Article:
Voroneţ Monastery is one of the most visited Orthodox Christian Monasteries of Moldova, Romania.
Voroneț is a monastery in Romania, located in the town of Gura Humorului, Moldavia. It is one of the famous painted monasteries from southern Bukovina, in Suceava County. Between May and September 1488, Stephen III of Moldavia (known as “Stephen the Great”, in Romanian Ștefan cel Mare) built the Voroneț Monastery (in Romanian Mănăstirea Voroneț) to commemorate the victory at Battle of Vaslui. Often known as the “Sistine Chapel of the East”, the frescoes at Voroneț feature an intense shade of blue known in Romania as “Voroneț blue”. “The exterior walls — including a representation of the Last Judgment on the west wall — were painted in 1547 with a background of vivid cerulean blue. This blue is so vibrant that art historians refer to Voroneț blue the same way they do Titian red.”
The small windows, their rectangular frames of crossed rods and the receding pointed or shouldered arches of the interior doorframes are Gothic. The south and north doors of the exonarthex of 1547 have rectangular frames, which indicate a transition period from Gothic to Renaissance. But, above them, on each wall is a tall window with a flamboyant Gothic arch. The whole west façade is without any openings, which indicates that the intention of the Metropolitan Roșca was from the beginning to reserve it for frescoes.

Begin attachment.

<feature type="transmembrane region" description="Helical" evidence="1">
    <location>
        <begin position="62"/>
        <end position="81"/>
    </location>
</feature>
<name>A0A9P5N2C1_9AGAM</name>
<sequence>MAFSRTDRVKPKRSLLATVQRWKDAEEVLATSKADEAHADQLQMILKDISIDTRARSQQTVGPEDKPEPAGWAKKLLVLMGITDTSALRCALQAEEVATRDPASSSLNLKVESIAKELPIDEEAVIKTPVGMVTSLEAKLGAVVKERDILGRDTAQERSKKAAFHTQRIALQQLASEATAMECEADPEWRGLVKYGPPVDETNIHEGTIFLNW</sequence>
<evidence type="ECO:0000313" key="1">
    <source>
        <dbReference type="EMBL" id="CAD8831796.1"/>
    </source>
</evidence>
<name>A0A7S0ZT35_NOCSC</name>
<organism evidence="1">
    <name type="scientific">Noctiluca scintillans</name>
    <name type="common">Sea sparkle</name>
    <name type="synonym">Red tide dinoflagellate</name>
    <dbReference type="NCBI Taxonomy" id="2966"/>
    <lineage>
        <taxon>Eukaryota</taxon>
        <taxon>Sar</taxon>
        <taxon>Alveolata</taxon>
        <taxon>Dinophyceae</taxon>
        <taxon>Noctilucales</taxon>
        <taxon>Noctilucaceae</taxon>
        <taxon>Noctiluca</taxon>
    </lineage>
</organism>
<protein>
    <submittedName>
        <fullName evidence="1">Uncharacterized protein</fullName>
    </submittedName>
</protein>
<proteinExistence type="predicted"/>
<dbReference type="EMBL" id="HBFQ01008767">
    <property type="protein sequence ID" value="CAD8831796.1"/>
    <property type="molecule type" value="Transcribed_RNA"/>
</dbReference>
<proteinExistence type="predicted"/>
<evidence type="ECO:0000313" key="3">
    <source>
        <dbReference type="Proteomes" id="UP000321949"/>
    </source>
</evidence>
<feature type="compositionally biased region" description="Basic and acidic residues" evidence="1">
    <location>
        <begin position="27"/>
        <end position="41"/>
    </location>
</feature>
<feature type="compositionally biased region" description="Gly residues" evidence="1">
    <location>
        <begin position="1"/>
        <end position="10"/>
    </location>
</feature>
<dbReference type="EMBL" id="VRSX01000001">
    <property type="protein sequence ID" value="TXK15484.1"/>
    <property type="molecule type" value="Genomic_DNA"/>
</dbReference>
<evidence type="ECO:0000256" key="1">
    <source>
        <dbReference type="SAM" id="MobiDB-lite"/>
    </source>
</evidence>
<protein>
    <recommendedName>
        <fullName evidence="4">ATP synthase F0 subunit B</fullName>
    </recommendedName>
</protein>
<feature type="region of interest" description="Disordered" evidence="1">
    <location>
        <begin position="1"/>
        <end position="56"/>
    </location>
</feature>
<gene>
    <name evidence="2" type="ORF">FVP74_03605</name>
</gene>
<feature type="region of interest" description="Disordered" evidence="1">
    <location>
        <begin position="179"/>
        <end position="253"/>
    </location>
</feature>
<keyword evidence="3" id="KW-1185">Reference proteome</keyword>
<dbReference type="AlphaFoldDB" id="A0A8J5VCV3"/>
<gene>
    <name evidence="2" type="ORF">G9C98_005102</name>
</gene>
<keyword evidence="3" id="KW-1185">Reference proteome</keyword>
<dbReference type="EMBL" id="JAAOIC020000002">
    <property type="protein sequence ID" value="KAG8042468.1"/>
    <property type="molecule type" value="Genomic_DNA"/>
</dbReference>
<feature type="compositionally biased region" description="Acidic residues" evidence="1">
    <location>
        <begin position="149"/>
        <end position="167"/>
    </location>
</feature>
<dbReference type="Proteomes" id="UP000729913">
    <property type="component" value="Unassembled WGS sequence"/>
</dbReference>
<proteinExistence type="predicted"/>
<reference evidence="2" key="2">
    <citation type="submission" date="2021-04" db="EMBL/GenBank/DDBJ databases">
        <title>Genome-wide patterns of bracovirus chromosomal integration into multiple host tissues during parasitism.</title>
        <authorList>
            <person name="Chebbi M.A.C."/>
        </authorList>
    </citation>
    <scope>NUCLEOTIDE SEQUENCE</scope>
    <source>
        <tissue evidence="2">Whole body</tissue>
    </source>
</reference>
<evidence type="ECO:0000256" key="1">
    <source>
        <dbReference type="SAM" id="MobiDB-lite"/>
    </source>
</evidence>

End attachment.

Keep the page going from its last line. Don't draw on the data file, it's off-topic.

On the north façade is still visible the original decoration of the church, the rows of ceramic enamelled discs in yellow, brown and green, decorated in relief. These include heraldic motifs, such as the rampant lion and the aurochs’ head of the Moldaviancoat of arms, and creatures inspired by Western European mediaeval literature, such as two-tailed mermaids. The tower is decorated with sixteen tall niches, in four of which are windows. A row of small niches encircles the tower above them. The fragmented roof probably follows the shape of the original roof, which doubtless was made with shingles.
The tomb of the monastery’s first abbot, Saint Daniil the Hermit, is found at the monastery.
The church is one of the Painted churches of northern Moldavia listed in UNESCO’s list of World Heritage sites.